0

I created a schema with uppercase letters like this:

CREATE SCHEMA "requeteSQL"  AUTHORIZATION ......;

Now when I try to GRANT some privileges like :

GRANT SELECT ON ALL TABLES IN SCHEMA requetesql  TO ....;

I get the following error :

ERROR:  schema "requetesql" does not exist

closed as off-topic by hot2use, Jack Douglas Jan 17 '18 at 10:15

This question appears to be off-topic. The users who voted to close gave this specific reason:

  • "Too localized - this could be because your code has a typo, basic error, or is not relevant to most of our audience. Consider revising your question so that it appeals to a broader audience. As it stands, the question is unlikely to help other users (regarding typo questions, see this meta question for background)." – hot2use, Jack Douglas
If this question can be reworded to fit the rules in the help center, please edit the question.

  • 1
    Have you tried: GRANT SELECT ON ALL TABLES IN SCHEMA "requeteSQL" TO ....; – McNets Jan 17 '18 at 7:59
  • @McNets thanks a lot it works as you said GRANT SELECT ON ALL TABLES IN SCHEMA "requeteSQL" .... – BOUKANDOURA Mhamed Jan 17 '18 at 8:01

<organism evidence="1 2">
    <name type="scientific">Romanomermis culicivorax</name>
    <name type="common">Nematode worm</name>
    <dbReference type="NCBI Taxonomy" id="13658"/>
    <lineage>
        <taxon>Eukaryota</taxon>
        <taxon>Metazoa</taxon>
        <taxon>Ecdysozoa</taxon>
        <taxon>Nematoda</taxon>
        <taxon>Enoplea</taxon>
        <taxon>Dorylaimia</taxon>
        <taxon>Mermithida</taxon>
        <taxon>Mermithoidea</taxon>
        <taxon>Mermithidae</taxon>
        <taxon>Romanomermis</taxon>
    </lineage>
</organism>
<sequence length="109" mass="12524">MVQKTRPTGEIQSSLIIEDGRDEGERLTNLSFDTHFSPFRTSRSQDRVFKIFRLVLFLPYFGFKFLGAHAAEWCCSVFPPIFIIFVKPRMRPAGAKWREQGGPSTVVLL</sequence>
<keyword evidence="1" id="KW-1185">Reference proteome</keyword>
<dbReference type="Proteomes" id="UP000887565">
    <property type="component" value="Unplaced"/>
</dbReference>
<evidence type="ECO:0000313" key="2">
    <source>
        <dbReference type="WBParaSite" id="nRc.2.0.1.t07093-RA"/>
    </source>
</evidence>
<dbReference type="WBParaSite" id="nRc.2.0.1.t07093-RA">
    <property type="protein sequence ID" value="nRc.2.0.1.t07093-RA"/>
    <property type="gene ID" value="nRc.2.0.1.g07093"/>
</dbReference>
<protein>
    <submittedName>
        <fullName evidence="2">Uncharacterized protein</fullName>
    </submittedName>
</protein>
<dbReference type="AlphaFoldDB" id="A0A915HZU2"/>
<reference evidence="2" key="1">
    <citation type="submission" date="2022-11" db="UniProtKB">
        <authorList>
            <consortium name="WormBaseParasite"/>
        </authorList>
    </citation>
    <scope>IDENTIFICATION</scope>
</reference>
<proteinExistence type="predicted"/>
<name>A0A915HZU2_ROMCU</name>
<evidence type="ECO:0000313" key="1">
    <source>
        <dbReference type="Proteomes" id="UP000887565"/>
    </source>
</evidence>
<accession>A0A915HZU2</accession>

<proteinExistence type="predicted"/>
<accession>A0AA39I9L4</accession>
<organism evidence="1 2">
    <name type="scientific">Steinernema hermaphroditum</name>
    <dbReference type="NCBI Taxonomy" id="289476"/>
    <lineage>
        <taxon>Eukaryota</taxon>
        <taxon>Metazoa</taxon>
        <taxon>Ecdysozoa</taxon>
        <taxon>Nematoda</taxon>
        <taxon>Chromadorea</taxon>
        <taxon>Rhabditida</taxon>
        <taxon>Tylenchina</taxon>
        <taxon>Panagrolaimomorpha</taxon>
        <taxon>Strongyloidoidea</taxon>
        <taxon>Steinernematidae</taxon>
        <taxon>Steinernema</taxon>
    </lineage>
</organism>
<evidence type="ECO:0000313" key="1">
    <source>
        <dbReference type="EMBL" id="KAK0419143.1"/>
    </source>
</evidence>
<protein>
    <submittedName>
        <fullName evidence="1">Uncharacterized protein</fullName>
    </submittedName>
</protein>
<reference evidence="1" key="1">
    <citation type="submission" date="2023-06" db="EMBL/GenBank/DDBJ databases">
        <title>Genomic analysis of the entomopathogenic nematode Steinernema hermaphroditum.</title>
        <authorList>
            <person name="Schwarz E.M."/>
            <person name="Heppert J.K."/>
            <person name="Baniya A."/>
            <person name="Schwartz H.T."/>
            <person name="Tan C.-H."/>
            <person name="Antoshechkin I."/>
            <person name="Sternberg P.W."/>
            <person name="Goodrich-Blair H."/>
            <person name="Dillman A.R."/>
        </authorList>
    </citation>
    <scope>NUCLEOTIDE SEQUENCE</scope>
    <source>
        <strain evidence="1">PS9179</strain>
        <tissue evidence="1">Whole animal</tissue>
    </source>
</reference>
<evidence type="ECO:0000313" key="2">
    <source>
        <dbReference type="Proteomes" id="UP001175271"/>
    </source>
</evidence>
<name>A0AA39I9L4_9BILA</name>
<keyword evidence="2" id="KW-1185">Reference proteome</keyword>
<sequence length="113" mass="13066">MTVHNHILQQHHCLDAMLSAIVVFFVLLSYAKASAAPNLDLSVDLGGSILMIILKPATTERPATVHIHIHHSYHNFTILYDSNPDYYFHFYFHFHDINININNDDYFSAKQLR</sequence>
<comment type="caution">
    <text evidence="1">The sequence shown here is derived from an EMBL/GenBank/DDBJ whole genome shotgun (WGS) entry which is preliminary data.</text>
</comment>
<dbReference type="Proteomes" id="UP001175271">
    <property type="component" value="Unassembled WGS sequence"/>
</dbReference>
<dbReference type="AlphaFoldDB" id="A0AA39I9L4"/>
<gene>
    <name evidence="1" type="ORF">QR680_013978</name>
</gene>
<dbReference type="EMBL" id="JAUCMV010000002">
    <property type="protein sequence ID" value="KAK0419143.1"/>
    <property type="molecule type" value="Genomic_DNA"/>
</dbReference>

4

Double quotes forces case sensitive names.

From this blog: Don’t use double quotes in PostgreSQL

Now, there is a way around this, namely by using double quotes. Whereas single quotes in PostgreSQL are used to create a text string, double quotes are used to name an identifier without changing its case.

Let me say that again, because so many people get this wrong: Single quotes and double quotes in PostgreSQL have completely different jobs, and return completely different data types. Single quotes return text strings. Double quotes return (if you can really think of them as “returning” anything) identifiers, but with the case preserved.

In your question you should change:

GRANT SELECT ON ALL TABLES IN SCHEMA requetesql  TO ....;

by

GRANT SELECT ON ALL TABLES IN SCHEMA "requeteSQL"  TO ....;
  • 1
    Or even better solution: Use only lowercase letters for all your Postgres identifiers. Use no double-quotes on your identifiers. This also makes your SQL more portable to other databases. – Basil Bourque Jan 17 '18 at 8:27

Not the answer you're looking for? Browse other questions tagged or ask your own question.